Category Archives: Mardi Gras

Book Review: My Father When Young

This Tisserand tome was my birthday present from Dr. A. Thanks, babe.

Michael Tisserand is the author of The Kingdom Of Zydeco, Sugarcane Alley, and Krazy: George Herriman In Black and White as well as a charter member of the NOLA Twitter Pun Community. He’s better known at First Draft as the Parade Route Book Signer. I might as well share the historic Twitter exchange:

Sometimes Twitter can be fun.

Michael’s latest book is a collaboration with his late father Jerry Tisserand. An alternate title for My Father When Young could be What I Did During The Lockdown.

After his father’s funeral in 2008, Michael brought a bunch of boxes home to New Orleans, which he didn’t open until the pandemic. One box contained a treasure trove of slides:

“I pulled a few slides at random and held them to the light. Then a few more. At first, I didn’t understand what I was seeing. Then I realized: the photos had been taken by someone I never knew—my father when young.”

Michael had no idea that Jerry’s hobby had been photography. Tisserand the Elder stopped snapping pictures when he became a family man. Not only was Jerry a photography buff, he had an uncanny eye for a compelling image.

I recall when Michael first started posting his father’s pictures on his Facebook feed. I believe my initial reaction was: Damn, these are good. Others encouraged him to do something special with his father’s treasure trove. A book was born.

The most startling revelation to the son was that the father had visited New Orleans during Carnival 1959. Jerry’s pictures of the French Quarter on that long ago Mardi Gras day document a lost world. He also inadvertently stumbled into members of one of the first gay carnival krewes, Yuga. Jerry’s pictures of gay Mardi Gras don’t judge, they document. That’s the essence of good street photography.

The book is divided into three parts. The first, Taking Leave features pictures taken when Jerry was in the Army and stationed in Europe. My favorite European snapshot was taken in Barcelona and is called Children and Pigeons. Its centerpiece is a toddler dressed in a white church dress. I hate pigeons but I love this picture.

The second part of My Father When Young documents Jerry Tisserand’s return home to Evansville Indiana, which he called E-Town. I have conjoined favorites: pictures called Lighter and Smoke. They depict some Hoosier ladies lighting up cigars. I’m not a fan of cigar smoke but I am a fan of these images. They remind me of this Cole Porter song:

Anything Goes fits the third part of My Father When Young as well. I mentioned Jerry Tisserand’s Mardi Gras trip earlier. It’s the grand finale of the book in a segment named for a Professor Longhair song: Go To The Mardi Gras.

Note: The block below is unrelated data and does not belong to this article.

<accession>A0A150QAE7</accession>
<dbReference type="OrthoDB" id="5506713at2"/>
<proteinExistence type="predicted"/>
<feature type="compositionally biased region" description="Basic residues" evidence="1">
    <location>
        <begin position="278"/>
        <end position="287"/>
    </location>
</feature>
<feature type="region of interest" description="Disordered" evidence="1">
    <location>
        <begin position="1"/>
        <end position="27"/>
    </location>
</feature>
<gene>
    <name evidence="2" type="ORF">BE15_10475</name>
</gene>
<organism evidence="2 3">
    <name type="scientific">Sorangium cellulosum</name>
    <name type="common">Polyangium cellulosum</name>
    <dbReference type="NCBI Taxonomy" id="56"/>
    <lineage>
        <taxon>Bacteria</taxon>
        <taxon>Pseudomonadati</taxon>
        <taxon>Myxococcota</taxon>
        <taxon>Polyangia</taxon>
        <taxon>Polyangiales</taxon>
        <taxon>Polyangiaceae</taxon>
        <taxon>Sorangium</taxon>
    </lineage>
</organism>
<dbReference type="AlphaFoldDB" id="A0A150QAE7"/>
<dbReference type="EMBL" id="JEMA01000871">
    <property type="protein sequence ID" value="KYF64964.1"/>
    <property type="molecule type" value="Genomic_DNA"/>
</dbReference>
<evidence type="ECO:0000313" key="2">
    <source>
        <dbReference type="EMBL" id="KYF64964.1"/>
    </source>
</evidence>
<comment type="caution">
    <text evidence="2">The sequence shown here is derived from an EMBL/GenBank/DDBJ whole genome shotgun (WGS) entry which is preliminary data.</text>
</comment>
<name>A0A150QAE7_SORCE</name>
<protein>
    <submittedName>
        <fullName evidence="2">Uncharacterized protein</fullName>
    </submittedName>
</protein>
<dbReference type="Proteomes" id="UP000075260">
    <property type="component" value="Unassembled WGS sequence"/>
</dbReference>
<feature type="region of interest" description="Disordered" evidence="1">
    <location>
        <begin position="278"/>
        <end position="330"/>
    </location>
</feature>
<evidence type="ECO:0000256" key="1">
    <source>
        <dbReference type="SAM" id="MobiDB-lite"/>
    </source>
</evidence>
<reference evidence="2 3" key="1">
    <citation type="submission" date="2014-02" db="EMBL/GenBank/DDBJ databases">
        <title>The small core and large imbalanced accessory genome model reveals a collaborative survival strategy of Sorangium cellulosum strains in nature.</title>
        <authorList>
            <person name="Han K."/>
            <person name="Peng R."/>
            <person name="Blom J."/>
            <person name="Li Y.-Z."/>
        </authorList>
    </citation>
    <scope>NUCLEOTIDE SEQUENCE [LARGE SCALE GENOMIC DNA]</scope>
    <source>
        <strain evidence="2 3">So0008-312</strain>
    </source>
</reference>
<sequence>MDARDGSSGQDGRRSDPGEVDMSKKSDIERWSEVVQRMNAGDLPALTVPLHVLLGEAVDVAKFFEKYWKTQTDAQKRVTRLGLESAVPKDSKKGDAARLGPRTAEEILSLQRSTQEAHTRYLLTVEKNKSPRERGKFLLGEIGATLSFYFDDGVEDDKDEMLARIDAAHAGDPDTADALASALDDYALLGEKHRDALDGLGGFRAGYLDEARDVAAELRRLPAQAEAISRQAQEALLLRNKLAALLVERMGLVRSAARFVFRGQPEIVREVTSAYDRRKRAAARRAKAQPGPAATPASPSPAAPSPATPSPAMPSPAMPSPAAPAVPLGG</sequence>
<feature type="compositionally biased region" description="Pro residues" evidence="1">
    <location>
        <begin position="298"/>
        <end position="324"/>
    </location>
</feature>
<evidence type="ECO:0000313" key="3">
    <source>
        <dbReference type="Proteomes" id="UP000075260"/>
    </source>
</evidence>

My favorite Mardi Gras photo is called Searching For A Zulu Coconut. In part, because it shows how much smaller Zulu’s floats were in 1959. The guy begging for what remains Zulu’s signature throw isn’t stretching or jumping, he’s hoping to be handed a prized coconut. I like smaller-scale Carnival. It’s one reason I’m in Krewe du Vieux.

My Father When Young is a work of love. Michael’s introduction tells the story of the father he knew and the gifted photographer he discovered. That makes Michael a lucky man. I’ve had friends who learned less salubrious things when they went through their parents’ possessions. Instead, Michael learned that, for a brief moment, his father was the Robert Frank of E-Town.

I mentioned that My Father When Young was a birthday present from Dr. A. That led to another exchange with the author:

He also threatened to make me recreate the book cover when it’s re-autographed. I couldn’t do a headstand when I was young and thin let alone now. Never gonna happen, my friend.

It’s time to grade Michael’s lockdown homework. I give My Father When Young 4 stars and an Adrastos Grade of A. Well done, sir.

You’re probably expecting the last word to go to Ringo Starr with George Harrison’s Photograph. I like to keep my readers off balance, so the last word goes to Gary Louris with the opening track of his new album, Jump For Joy. Its alternate title could be: What I Did During The Lockdown. Well done, sir.

Ashen Wednesday

The weirdest and coldest Mardi Gras Day of my lifetime ended with a whimper not a bang. There were rolling power outages in New Orleans last night, but we were spared. We seem to have good power karma: as you may recall, we didn’t lose power during Hurricane Zeta. Perhaps the whole Greek alphabet thing worked in my favor or the ghost of Maybe Cousin Telly has some pull with the power gods. Whatever it is, I’ll take it.

There was a minor icepocalypse this morning on the elevated highways in downtown New Orleans. We only had a mild freeze last night, but my people don’t know how to drive on ice and neither do I. It was that kind of morning in the Big Freezy. We are not ice people but we’re competent during hurricane season. I dare people in Frostbite Falls Minnesota to handle our summer climate.

It was too cold for me yesterday but Dr. A went out for a few hours to check out house floats and such. She brought me home a Moon Pie from our friends Bob and Julie’s joint. They did not float their house, but they had a beloved parade throw to pass out. Moon Pies are usually part of our Carnival diet then we don’t eat them for another year. I wish I could say that I gave them up for lent but that would be a fib. My motto is neither a lenter nor borrower be…

I should compensate for that groaner with some music from the North Country:

There’s a genuine winter apocalypse happening down Texas way. Their privatized electrical grid has had a meltdown leading to widespread outages throughout the Lone Star state. I don’t approve of those on social media who say that Texas had it coming. I’m with President Biden who declared miles and miles of Texas a disaster area. I know what it’s like to be neglected by national politicians. It happened to New Orleans in the aftermath of Hurricane Katrina and the Federal Flood. National disasters shouldn’t be wished on anyone even if Greg Abbot is one of the Trumpiest Trumpers out there.